Acalculous Cholecystitis Acalculous Gallbladder Inflammation use Acalculous Cholecystitis Acalypha Acalypha alnifolia use ...
Chronic acalculous cholecystitis;. - cholangitis;. - cirrhosis of the liver;. - Encephalopathy, including that associated with ...
Biliary infection: Cholecystitis and cholangitis. Rege, R. V., Jan 1 2015, Clinical Infectious Disease, Second Edition. ... Biliary infection: Cholecystitis and cholangitis. Rege, R. V., Jan 1 2010, Clinical Infectious Disease. Cambridge University ...
Acalculous Cholecystitis Acalculous Gallbladder Inflammation use Acalculous Cholecystitis Acalypha Acalypha alnifolia use ...
Gastrointestinal system disorders: Cholecystitis, including acalculous cholecystitis and acute acalculous cholecystitis. * ... May increase risk of acute acalculous cholecystitis; symptoms of acute acalculous cholecystitis include abdominal pain, ... Gastrointestinal: Acute acalculous cholecystitis. *Immune disorders: Goodpastures syndrome, Graves disease, aplastic anemia, ... if acute acalculous cholecystitis is suspected, evaluate and treat promptly. *In postmarketing setting, cases of ...
Acalculous Cholecystitis Secondary to Epstein-Barr Virus Infection Pages : 374-375 - Toshimasa Yamaguchi DOI : 10.4274/ ...
Conclusion: Typhoid acalculous cholecystitis is a frequent complication in children. Late presentation and diagnosis is ... Results: Six children with typhoid acalculous cholecystitis were treated over a five-year period (4 males and 2 females). Their ... Child , Child, Preschool , Cholecystitis, Acute/diagnosis , Cholecystitis, Acute/etiology , Diagnosis, Differential , ... four patients had ultrasound evidence of acalculous cholecystitis. Open cholecystectomy was successful in the six cases. The ...
Acute acalculous cholecystitis in a child returning from the Ivory Coast.. Anthoine-Milhomme MC, Chappuy H, Chéron G. ...
Kim, S.B.; Gu, M.G.; Kim, K.H.; Kim, T.N. Long-term outcomes of acute acalculous cholecystitis treated by non-surgical ... Susceptibilities for acalculous cholecystitis include acute critical illness, male sex, advanced age over 50, presence of HIV, ... Fu, Y.; Pang, L.; Dai, W.; Wu, S.; Kong, J. Advances in the Study of Acute Acalculous Cholecystitis: A Comprehensive Review. ... Chawla, A.; Bosco, J.I.; Lim, T.C.; Srinivasan, S.; Teh, H.S.; Shenoy, J.N. Imaging of acute cholecystitis and cholecystitis- ...
Tara, Fatemeh Acalculous Cholecystitis Presenting as Intractable Hypere-mesis during Pregnancy: A Case Report [Volume 5, Issue ... Pourali, Leila Acalculous Cholecystitis Presenting as Intractable Hypere-mesis during Pregnancy: A Case Report [Volume 5, Issue ... Alamtian, Atefe Acalculous Cholecystitis Presenting as Intractable Hypere-mesis during Pregnancy: A Case Report [Volume 5, ... Mohammadzade Vatanchi, Atiyeh Acalculous Cholecystitis Presenting as Intractable Hypere-mesis during Pregnancy: A Case Report [ ...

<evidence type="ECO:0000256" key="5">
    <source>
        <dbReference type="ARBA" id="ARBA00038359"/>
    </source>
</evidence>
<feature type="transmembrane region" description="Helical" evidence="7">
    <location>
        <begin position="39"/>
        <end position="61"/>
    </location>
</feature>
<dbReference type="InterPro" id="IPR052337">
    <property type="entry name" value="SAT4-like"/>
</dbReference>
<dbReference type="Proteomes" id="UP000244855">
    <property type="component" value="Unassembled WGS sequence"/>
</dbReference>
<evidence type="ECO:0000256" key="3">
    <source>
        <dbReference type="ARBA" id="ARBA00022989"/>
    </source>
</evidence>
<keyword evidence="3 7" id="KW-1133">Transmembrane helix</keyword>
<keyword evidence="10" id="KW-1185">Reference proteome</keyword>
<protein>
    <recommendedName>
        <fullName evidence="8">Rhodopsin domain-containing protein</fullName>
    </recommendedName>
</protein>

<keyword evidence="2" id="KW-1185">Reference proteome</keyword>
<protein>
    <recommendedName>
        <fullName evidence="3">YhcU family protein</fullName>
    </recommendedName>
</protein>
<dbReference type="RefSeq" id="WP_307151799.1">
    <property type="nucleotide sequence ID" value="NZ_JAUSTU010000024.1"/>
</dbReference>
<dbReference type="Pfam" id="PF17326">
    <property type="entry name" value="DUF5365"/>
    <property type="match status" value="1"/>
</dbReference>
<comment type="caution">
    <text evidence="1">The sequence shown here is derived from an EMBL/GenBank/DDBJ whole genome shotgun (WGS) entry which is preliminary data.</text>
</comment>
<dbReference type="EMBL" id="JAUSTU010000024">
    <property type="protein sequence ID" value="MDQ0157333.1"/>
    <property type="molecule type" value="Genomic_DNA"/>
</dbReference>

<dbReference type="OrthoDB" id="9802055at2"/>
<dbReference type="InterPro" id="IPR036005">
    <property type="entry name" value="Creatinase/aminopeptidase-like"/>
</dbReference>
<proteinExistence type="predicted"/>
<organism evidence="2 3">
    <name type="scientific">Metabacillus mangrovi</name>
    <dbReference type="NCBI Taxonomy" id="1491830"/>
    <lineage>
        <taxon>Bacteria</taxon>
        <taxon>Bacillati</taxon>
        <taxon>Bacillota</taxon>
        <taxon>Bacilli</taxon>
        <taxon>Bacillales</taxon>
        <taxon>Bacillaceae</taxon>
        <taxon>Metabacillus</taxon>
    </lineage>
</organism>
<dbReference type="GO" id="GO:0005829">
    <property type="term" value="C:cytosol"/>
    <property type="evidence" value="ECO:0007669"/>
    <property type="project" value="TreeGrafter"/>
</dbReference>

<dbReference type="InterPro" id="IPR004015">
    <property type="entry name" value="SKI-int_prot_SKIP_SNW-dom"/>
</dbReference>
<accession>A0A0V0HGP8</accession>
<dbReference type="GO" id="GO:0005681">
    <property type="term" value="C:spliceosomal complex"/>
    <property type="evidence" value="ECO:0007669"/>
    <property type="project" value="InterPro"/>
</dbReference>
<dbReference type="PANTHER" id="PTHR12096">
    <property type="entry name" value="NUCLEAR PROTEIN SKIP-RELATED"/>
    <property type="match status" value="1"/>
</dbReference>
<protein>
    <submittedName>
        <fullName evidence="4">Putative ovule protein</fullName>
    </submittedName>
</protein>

Acute Acalculous Cholecystitis in a Patient With COVID-19 and a LVAD. Roy Justin, et al. Journal of cardiac failure 2020 0 0. ( ... Query Trace: Cholecystitis[original query] Severe Acute Respiratory Distress Syndrome (ARDS) or Severely Increased Chest Wall ... Acute cholecystitis during COVID-19 pandemic: a multisocietary position statement. Campanile Fabio Cesare, et al. World journal ... Diagnostic Delay During the COVID-19 Pandemic: Liver Abscess Secondary to Acute Lithiasic Cholecystitis. García Virosta Mariana ...
Calculous cholecystitis is caused by gallstones, while acalculous cholecystitis is not associated with gallstones and is often ... It is important to note that cholecystitis can sometimes occur without any apparent cause, known as acalculous cholecystitis. ... Acalculous cholecystitis can be caused by a variety of factors, including infections, trauma, and prolonged fasting. ... What is Cholecystitis?. Cholecystitis is a condition that occurs when the gallbladder becomes inflamed due to the buildup of ...
Retro-orbital inflammation and psychological support for acalculous cholecystitis, though the breast is interrupted by ...
Necrotizing Gallbladder Torsion Masking as Acalculous Cholecystitis: A Review of Two Cases Treated with Successful Laparoscopic ...
Three patients died due to transplant-related complications (sepsis, complications of acute acalculous cholecystitis and acute ... A third patient presented an acute episode of acalculous cholecystitis and required emergency laparotomy during transplantation ...
... and uncomplicated cholecystitis. Dr. Rahul Pannala (@RahulPannala) talks us through how to diagnose biliary colic, what imaging ... Pannala recommends this test for evaluating acalculous cholecystitis or bile leaks (for example, a patient post-cholecystectomy ... What I find most ironic is rarely does simple cholecystitis make it onto a medical service - as in the case they describe. The ... assistant , biliary colic , care , cholecystitis , cholelithiasis , Doctor , education , family , foam , FOAMed , FOAMim , ...